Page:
Some boards will make their meetings open to observers. As indicated above, there are some items that should not be disclosed and discussed in front of the general ownership. “In camera meetings” are necessary at times and if used properly and not used excessively they are important and useful. An “in camera meeting” means a private or closed meeting of the board; this means that only the board members and if the specific circumstances dictate, others required for the discussion attend the meeting. Some of the usual “in camera” matters are issues such as internal problems and factions, discussion on legal advice or potential litigation, communication with individual owners that may be sensitive in content.
“In camera meetings” are often misused by boards and therefore lead to misunderstandings and mistrust among condominium owners. It is suggested that boards respect condominium owners’ concerns about the corporation’s affairs and try to maintain transparency and an open policy with respect to all matters that they can and that the owners respect and trust the board, their duties, responsibility and obligations that they have entrusted in them by voting them to be their board members to carry out the corporate affairs.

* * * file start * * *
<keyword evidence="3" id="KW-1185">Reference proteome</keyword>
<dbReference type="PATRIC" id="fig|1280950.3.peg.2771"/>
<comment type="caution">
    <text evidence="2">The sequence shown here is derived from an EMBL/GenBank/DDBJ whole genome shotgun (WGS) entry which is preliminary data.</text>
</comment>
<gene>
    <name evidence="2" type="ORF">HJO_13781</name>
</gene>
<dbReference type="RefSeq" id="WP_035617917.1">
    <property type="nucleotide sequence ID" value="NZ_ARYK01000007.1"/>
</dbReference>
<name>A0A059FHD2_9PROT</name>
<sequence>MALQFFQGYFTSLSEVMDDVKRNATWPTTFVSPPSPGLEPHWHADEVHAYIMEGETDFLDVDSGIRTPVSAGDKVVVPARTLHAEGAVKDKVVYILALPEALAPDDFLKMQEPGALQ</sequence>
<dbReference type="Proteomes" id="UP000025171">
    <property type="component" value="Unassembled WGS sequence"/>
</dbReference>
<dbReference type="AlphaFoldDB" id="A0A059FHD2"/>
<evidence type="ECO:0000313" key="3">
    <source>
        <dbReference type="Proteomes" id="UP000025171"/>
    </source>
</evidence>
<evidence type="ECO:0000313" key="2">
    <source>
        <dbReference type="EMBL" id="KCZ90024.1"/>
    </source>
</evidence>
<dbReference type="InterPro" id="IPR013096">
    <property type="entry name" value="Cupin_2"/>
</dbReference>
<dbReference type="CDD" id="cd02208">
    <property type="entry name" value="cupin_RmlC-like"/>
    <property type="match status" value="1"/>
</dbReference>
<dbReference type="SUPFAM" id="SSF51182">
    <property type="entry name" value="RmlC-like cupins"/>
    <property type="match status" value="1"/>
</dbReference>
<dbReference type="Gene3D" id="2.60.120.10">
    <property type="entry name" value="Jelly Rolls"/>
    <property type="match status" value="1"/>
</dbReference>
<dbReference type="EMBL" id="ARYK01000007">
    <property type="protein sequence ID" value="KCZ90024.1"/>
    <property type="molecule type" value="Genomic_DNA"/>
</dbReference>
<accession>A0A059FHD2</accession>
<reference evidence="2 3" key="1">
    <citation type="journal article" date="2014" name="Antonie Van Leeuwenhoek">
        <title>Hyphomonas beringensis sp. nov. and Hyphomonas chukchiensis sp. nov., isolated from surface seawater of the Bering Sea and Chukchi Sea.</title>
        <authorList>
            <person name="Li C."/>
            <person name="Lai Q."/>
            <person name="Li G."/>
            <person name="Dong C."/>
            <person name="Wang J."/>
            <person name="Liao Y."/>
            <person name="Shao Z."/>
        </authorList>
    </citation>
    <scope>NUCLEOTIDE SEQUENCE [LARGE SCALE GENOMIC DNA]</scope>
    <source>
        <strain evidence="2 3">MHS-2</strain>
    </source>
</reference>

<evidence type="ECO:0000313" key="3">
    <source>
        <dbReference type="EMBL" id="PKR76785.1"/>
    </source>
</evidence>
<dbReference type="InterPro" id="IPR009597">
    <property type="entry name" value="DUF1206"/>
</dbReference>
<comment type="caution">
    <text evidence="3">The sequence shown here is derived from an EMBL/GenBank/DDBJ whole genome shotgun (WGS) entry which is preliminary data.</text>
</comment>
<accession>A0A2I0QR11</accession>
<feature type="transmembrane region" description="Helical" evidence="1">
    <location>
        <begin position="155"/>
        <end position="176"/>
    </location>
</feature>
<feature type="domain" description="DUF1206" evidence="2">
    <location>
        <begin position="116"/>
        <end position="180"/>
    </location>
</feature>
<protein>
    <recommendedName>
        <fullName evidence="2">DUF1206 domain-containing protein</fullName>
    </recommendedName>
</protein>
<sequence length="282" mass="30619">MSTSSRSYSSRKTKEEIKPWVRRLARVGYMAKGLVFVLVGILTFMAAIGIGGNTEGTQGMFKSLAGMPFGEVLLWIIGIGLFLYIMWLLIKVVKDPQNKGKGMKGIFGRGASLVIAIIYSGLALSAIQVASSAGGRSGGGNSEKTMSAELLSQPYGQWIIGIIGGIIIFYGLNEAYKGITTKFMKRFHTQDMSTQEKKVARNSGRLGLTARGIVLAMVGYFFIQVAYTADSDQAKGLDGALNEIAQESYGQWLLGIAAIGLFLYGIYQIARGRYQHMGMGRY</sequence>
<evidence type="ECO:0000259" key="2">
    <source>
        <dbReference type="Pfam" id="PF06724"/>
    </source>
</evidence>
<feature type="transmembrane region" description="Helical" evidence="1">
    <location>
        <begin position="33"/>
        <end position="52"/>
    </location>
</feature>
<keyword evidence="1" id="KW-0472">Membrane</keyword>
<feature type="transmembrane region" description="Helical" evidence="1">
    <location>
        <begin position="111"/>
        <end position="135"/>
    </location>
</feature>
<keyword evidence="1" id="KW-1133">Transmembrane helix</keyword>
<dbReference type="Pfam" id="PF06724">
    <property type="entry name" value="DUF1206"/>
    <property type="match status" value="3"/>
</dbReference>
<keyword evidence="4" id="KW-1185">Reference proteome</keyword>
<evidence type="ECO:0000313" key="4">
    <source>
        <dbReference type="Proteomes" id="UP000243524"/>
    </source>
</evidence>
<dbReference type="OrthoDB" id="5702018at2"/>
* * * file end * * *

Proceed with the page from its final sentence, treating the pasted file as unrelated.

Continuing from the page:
“In camera” meeting minutes are not to be accessed or disclosed to general membership and are usually “in camera” because of the liability and privacy issues to be discussed. Any record of an in camera meeting should be by a separate document maintained for board purposes and not disclosed to general membership. Often in camera meetings are meant for open discussion on how to handle a particular issue without need of minutes or recording of any motion.
If you have further questions about meetings and best practices we suggest that you discuss same with your property manager and/or lawyer.